This grave contains the remains of Military Medal winner, Private D Cottingham.

D Cottingham MM
D Cottingham MM

 

 

War memorial in the French town of Bailleul

A selection of photographs of the war memorial in the French town of Bailleul, near the Belgian border.

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The memorial commemorates the fallen from the town of World War One and World War Two.

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It is in a backstreet near the town hall.

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It appears to be the remains of a ruined church.

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These photographs were taken in early April 2014.

Two to remember from the Somme

A brief story of two Royal Welch Fusiliers who were wounded at battles for woods on the Somme.

Their graves are located in the cemetery at Abbeville, which was some way from the front.

Abbeville cemetery
Abbeville cemetery

I took these photos some years ago and now the wonderful Anne Pedley, of the Royal Welch Fusiliers Museum in Caernarfon, has helped me piece together parts of the stories of Ceredig Ellis and Edward Roberts.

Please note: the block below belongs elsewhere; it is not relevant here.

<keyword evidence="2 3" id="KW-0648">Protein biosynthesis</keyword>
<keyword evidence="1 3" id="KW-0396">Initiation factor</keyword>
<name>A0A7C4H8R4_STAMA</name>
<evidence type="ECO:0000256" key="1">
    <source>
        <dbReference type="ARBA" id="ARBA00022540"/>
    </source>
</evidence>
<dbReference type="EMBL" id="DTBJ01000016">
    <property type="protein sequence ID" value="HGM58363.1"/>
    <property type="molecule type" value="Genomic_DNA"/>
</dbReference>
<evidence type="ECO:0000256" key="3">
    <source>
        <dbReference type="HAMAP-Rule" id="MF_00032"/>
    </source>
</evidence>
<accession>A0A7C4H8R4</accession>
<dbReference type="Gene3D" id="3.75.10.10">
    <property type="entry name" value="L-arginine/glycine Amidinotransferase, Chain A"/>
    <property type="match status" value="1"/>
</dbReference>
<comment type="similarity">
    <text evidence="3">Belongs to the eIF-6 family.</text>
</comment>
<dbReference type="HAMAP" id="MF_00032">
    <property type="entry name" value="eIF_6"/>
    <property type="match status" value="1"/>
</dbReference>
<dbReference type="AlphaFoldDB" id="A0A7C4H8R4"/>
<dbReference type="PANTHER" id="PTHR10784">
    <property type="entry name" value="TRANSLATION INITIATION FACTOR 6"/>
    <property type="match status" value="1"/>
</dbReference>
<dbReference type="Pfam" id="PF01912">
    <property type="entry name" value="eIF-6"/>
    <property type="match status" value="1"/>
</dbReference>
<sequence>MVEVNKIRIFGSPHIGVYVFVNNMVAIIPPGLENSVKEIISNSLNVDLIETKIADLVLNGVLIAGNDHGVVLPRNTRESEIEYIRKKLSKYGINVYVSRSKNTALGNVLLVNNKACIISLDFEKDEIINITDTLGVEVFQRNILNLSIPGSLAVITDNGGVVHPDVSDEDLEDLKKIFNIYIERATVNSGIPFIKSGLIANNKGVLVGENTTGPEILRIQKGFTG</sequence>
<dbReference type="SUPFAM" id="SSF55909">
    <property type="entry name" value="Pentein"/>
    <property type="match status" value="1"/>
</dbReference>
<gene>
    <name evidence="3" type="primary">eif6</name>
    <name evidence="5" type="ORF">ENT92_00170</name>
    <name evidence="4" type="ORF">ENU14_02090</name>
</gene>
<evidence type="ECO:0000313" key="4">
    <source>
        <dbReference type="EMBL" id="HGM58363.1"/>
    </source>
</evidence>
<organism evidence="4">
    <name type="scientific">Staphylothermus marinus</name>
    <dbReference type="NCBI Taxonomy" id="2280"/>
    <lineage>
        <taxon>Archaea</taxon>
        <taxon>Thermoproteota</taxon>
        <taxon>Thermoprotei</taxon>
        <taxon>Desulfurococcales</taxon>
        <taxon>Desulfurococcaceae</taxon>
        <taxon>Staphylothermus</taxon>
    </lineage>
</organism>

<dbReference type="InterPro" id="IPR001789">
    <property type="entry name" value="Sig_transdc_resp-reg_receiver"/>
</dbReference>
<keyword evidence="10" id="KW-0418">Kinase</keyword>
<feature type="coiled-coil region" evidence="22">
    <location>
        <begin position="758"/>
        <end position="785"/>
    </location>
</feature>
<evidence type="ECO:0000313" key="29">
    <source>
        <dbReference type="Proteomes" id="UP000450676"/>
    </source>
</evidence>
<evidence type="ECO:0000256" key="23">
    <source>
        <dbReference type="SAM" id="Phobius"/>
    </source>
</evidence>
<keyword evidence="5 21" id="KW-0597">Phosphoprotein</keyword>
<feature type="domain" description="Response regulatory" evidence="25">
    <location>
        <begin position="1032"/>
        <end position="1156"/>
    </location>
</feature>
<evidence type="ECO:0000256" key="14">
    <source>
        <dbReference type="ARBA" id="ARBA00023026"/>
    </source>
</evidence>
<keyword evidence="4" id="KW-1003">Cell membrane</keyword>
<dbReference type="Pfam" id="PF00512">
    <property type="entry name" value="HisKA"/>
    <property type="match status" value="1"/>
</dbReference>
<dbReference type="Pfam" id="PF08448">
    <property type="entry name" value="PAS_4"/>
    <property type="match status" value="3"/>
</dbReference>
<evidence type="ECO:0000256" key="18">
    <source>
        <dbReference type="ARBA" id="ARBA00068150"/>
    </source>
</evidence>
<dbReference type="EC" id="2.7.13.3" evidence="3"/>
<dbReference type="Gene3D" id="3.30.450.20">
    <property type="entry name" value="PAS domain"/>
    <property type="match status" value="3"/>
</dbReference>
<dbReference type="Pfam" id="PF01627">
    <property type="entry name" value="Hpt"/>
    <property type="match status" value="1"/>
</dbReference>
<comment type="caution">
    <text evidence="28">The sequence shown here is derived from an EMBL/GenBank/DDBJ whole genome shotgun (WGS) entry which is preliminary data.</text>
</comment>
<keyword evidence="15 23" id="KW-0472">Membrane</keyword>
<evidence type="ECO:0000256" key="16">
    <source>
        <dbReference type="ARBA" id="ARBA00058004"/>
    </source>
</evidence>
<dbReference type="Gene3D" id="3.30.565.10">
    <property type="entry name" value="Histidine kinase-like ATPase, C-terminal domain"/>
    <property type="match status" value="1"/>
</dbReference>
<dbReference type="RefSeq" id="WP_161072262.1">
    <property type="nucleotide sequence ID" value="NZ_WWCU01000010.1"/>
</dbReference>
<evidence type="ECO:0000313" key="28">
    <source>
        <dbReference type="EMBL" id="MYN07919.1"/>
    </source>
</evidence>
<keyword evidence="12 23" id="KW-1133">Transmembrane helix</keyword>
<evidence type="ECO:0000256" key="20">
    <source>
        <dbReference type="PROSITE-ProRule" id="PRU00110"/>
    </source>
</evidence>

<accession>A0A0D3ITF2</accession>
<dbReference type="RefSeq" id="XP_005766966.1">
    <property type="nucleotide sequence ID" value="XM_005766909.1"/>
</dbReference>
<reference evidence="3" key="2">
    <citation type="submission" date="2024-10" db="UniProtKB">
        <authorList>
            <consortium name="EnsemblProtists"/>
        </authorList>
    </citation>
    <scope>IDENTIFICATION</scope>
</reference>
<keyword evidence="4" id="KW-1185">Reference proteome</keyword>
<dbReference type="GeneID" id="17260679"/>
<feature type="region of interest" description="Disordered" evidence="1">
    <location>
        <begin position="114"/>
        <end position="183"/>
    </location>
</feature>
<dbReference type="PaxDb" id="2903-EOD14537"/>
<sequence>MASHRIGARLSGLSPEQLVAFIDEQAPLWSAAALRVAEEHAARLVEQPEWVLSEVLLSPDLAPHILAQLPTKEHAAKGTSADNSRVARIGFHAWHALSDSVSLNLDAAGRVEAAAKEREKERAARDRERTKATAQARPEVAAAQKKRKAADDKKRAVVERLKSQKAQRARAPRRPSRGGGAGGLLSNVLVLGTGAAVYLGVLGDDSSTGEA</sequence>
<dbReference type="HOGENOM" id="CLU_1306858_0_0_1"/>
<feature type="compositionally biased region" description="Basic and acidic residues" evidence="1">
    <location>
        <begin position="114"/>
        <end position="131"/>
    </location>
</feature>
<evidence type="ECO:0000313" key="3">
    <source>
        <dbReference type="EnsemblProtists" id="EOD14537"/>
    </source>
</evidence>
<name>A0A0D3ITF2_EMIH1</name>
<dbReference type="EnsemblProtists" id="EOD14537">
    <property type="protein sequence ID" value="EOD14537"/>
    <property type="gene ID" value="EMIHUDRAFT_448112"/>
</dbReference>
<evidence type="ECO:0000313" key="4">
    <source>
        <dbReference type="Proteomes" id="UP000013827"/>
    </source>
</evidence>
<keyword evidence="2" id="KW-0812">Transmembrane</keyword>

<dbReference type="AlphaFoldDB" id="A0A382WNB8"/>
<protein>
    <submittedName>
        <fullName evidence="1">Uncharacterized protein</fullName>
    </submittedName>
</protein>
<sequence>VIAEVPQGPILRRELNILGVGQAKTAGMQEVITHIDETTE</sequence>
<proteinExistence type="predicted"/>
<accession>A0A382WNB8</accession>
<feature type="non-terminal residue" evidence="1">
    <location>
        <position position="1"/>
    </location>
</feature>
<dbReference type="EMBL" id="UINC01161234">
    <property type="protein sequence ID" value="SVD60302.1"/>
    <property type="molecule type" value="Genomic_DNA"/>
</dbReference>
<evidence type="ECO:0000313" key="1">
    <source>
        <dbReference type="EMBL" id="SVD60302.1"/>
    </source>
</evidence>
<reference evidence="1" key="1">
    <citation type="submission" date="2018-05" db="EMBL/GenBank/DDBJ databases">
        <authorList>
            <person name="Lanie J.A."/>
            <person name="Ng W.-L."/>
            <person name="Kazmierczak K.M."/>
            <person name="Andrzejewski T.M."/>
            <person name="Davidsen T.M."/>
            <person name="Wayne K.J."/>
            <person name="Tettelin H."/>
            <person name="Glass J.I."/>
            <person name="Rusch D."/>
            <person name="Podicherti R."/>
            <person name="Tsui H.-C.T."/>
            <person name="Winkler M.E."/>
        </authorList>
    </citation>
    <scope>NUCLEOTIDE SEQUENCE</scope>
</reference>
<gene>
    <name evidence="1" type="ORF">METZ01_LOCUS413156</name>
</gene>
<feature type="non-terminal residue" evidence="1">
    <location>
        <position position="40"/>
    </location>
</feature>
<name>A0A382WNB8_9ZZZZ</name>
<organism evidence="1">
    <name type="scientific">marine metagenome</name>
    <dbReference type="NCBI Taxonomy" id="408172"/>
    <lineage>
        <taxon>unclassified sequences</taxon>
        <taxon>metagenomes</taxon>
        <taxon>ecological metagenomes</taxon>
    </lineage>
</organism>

Ceredig Ellis
Ceredig Ellis

Second Lieutenant Ellis, whose parents were from Aberystwyth, was married to Mildred and lived 61 Oxton Road, Wallasey, Cheshire.

He was educated at Bangor University where he was a member of the OTC.

He was commissioned on February 1, 1915. He was transferred to 15th RWF (the London Welsh) and joined the battalion in France.

He saw action with D Company and was wounded at Mametz Wood on July 11, 1916.

He was to die of these wounds, most likely at Abbeville where there was a large military hospital.

Ceredig's grave - detail
Ceredig’s grave – detail

As the inscription on the grave indicates Mildred had recently given birth to their first child.

The second fusilier, CSM Roberts, enlisted with 10th RWF and embarked to France on September 27, 1915.